Produce from the Santa Monica farmers’ market now makes up 90% of the vegetables on the menu (and there are a lot of vegetables on the menu) — two truckloads’ worth every Wednesday and Saturday, crates stacked to the roof in the alley behind the kitchen. “This is stuff that’s caked in dirt, has root bases, it goes from field to truck to restaurant,” Lett says. Washing and drying lettuce alone is practically a full-time job.
On any given Saturday, from morning to night, 1,000 people will have filled the 100-seat restaurant. “That’s 10 turns with a small margin for error,” Lett says. Even through the worst of the recession, each month has been busier than the last. And on a Monday at 10 p.m., you will still have to wait 45 minutes if you show up without a reservation.
Gjelina’s popularity has chafed some neighbors, who have prevented Lett from expanding to an aerie above the restaurant where he once planned a separate vegetarian kitchen and dining room, now used only for private events. Recently, a Venice civic organization has challenged city approval allowing Gjelina to increase the number of seats.
In some ways, Gjelina is an unlikely success story. The restaurant opened with no publicity, no sign, no valet. Lett, who says he’s “not even a highly trained chef, just a resourceful guy,” had literally bumped into the job, after meeting the owner on the street. And despite his penchant for conversation and his model good looks, he has shied away from media and refused television appearances, at a time when it’s the norm for self-promoting young chefs to jump at the chance to star on reality TV.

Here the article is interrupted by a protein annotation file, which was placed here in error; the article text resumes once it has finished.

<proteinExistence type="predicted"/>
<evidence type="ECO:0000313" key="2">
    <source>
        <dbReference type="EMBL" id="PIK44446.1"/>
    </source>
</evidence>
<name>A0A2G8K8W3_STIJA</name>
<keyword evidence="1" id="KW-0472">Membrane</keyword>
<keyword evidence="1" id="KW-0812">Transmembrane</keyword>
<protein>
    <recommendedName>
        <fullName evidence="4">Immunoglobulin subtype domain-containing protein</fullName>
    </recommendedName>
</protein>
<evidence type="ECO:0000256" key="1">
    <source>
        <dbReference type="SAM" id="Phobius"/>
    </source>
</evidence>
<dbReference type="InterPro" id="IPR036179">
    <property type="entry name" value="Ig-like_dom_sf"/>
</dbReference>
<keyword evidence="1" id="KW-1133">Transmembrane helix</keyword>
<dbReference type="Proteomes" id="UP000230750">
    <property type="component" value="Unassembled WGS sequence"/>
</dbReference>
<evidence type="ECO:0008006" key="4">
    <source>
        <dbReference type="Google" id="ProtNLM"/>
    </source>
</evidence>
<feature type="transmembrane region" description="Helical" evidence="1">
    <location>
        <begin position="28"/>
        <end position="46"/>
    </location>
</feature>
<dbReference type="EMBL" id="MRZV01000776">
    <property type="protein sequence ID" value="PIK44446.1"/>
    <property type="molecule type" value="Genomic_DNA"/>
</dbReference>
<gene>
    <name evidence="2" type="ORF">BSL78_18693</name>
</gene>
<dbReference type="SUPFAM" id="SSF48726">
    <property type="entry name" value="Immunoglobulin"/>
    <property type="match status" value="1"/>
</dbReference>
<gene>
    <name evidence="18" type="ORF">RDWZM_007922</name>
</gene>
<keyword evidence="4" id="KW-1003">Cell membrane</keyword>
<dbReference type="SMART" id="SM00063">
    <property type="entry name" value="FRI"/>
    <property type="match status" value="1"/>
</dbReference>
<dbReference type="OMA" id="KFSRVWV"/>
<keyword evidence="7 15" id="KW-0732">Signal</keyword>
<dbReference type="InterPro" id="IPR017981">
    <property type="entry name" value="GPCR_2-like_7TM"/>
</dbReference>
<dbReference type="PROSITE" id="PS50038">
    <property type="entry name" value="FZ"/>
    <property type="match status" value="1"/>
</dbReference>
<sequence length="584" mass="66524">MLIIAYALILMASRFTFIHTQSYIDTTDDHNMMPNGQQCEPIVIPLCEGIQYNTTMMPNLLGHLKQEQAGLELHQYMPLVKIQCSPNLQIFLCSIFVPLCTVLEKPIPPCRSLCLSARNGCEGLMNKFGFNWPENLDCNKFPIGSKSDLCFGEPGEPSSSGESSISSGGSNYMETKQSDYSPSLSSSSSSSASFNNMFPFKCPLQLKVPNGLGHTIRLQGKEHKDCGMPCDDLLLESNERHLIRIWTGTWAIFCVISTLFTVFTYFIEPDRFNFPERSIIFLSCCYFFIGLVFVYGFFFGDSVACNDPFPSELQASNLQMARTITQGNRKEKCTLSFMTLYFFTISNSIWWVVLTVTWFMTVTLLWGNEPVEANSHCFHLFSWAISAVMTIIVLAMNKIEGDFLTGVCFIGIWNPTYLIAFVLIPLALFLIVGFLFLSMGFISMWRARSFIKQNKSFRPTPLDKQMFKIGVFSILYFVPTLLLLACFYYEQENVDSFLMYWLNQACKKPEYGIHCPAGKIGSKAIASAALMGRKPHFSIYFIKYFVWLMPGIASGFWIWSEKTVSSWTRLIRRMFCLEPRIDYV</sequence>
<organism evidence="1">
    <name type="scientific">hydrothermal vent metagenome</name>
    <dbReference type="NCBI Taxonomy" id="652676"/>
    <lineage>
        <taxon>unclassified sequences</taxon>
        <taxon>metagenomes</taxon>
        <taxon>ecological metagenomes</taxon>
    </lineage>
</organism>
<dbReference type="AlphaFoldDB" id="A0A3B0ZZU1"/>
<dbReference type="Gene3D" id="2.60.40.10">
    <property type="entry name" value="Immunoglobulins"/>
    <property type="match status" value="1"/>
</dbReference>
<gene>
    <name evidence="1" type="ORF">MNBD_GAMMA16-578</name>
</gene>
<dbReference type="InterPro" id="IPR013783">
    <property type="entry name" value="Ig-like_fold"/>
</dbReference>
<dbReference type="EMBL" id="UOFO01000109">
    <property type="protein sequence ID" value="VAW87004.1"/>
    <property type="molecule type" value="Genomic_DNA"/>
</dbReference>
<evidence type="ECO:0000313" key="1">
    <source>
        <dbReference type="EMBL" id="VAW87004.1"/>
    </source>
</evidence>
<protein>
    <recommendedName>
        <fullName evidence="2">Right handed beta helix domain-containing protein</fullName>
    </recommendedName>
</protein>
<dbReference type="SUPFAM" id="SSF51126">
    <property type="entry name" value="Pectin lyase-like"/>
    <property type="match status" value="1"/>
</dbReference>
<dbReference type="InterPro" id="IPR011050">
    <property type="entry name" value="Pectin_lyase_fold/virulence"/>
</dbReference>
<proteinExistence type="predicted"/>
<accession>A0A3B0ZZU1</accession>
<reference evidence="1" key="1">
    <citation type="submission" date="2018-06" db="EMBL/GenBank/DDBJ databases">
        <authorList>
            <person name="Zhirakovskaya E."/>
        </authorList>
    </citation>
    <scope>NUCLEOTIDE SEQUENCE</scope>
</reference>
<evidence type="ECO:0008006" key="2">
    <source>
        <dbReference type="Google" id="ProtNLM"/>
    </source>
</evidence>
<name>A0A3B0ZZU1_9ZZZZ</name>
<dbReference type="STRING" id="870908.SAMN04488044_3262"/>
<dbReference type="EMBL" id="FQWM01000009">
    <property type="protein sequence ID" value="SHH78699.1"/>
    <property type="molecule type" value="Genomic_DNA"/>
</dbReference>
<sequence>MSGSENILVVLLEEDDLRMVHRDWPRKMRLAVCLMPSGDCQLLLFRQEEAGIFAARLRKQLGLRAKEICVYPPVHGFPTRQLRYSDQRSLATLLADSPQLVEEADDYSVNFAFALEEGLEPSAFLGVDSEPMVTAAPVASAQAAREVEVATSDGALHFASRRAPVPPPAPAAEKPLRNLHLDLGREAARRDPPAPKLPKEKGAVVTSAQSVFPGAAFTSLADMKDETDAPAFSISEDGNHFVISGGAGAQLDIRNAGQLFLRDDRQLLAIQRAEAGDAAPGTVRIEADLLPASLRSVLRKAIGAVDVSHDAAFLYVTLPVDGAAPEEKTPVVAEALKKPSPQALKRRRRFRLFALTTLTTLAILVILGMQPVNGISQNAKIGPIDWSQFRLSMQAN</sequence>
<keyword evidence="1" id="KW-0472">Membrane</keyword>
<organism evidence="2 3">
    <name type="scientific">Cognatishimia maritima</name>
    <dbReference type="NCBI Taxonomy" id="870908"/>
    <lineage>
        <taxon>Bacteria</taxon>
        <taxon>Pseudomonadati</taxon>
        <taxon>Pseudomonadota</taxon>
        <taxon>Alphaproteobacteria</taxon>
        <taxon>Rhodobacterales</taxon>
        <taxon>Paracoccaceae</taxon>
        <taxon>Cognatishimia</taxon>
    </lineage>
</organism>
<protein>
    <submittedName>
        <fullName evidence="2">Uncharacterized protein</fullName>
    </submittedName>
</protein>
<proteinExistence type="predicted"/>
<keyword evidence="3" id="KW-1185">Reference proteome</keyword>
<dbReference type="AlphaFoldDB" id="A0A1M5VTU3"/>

Lett grew up in tiny, affluent Chatham, N.J., a Manhattan bedroom community where his mom introduced him to farmers markets. “Forget that it was the ‘80s,” he says, “it was New Jersey. On weekends she got in the car and drove an hour and a half [to the market]. She worked, but when she got home and before she even put her bag down, I heard the stove click on. And we were expected to be at the table. Absolutely.” She cemented the idea that “food represented your relationship to the environment, your relationship to your health, there was that connection,” he says.
His cooking career path wasn’t conventional: “Culinary school, staging, working at Per Se, I don’t know anything about that,” he says. “The benefit is we’re all a product of experience, and mine was unorthodox, so I run a kitchen a little bit unorthodox. I don’t know whether that’s unfortunate or fortunate. I just embrace it.”